What is a Default Judgment and Why Have You Received One?

What is a Default Judgment and Why Have I Received One?
For many people, their first encounter with a County Court Default Judgment is when one drops on their doormat. They don’t know what it is or what to do with it and they certainly don’t understand why it’s been sent to them.

What is a default judgment?

When someone begins legal proceedings, they do so by sending a claim form to the court. This is then sent to the defendant who is given 14 days in which to respond. If the defendant doesn’t respond within 14 days, the court automatically makes an order requiring the defendant to pay the amount claimed. This is known as a default judgment.

If the defendant responds within 14 days by sending an acknowledgment of service to the court, they are given a further 14 days (a total of 28 days) in which to send in a defence. If the court does not receive a defence, it automatically gives a default judgment against the defendant.

A court order of this kind can be enforced like any other court order and so it needs to be taken seriously. If it’s not set aside, it will need to be paid.

Why have you received one?

If you’ve received a default judgment, it’s because the court thinks that you received the claim form but you didn’t respond to it.

This may come as a surprise to you. You may have had no idea that anyone was claiming anything against you.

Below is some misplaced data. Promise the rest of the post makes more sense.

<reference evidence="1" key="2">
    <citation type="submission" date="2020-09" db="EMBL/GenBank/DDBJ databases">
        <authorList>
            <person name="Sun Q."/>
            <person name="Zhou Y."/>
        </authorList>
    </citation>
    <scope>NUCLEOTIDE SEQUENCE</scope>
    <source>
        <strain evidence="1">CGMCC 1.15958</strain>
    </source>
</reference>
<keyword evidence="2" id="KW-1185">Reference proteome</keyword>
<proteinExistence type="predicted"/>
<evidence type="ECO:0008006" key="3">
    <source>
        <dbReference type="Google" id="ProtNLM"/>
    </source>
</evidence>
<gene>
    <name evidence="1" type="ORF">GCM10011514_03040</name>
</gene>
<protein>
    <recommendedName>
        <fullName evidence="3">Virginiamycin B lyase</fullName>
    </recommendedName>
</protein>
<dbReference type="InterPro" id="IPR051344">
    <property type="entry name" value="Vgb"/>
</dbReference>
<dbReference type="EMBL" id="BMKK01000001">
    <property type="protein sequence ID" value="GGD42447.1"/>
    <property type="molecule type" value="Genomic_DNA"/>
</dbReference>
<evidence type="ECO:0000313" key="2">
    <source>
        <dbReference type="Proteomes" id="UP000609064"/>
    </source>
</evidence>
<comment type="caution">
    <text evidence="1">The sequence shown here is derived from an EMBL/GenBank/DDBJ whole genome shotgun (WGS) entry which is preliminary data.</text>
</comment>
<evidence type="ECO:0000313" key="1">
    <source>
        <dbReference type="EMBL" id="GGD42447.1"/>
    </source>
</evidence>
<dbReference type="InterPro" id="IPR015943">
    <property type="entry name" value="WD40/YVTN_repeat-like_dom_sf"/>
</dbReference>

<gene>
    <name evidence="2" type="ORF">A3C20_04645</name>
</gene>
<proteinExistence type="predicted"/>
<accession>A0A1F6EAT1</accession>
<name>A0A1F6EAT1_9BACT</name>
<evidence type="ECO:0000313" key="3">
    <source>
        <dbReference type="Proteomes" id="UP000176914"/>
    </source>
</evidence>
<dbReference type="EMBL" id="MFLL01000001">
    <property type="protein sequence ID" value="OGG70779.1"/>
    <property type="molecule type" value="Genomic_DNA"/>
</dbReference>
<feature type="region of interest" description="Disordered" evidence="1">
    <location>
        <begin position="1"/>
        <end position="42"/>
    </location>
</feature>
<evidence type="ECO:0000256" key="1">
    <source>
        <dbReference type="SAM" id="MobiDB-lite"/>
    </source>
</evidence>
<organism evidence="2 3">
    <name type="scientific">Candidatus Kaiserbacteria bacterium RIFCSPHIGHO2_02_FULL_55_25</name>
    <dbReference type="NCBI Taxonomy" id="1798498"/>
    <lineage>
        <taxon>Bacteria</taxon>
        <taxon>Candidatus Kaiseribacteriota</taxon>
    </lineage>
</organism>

The most common reason for this is that the claim was sent to a previous address. The claimant didn’t know you’d moved house and so sent the papers to where they thought you were living. As a result, the court issued the default judgment when you didn’t even know there was a claim against you.

Sometimes, the claim may have been issued to the correct address but at a time when you were away. If you didn’t return to the address in time, you may find you’ve missed the time limit for responding. It’s already too late. The claimant has obtained the judgment and they’re getting ready to send in the bailiffs.

Limited companies often have two addresses – a registered address and a trading address. It’s important to set up good forwarding arrangements so that if any post is sent to the registered address, it’s automatically forwarded to the trading address. Sometimes, if these forwarding arrangements break down, the company fails to respond to the claim in time. This is another common reason why people receive a default judgment.

Is there anything you can do about it?

Issuing a default judgment is an administrative act of the court, which means that it’s done by a member of the court staff, rather than by a judge. This puts it into a different category to other types of judgment.

Although it can’t be appealed, you can apply to have it set aside. A judge will then look at the case and make a decision.

The judgment can only be set aside in certain circumstances. For example, you may need to show that you would have a real prospect of successfully defending the claim if you were given the opportunity.

If you didn’t receive the claim form in the first place, the court is likely to view that as a good reason for setting aside the default judgment.

Sometimes, the claimant will agree to the judgment being set aside, which is likely to mean that no court hearing is necessary.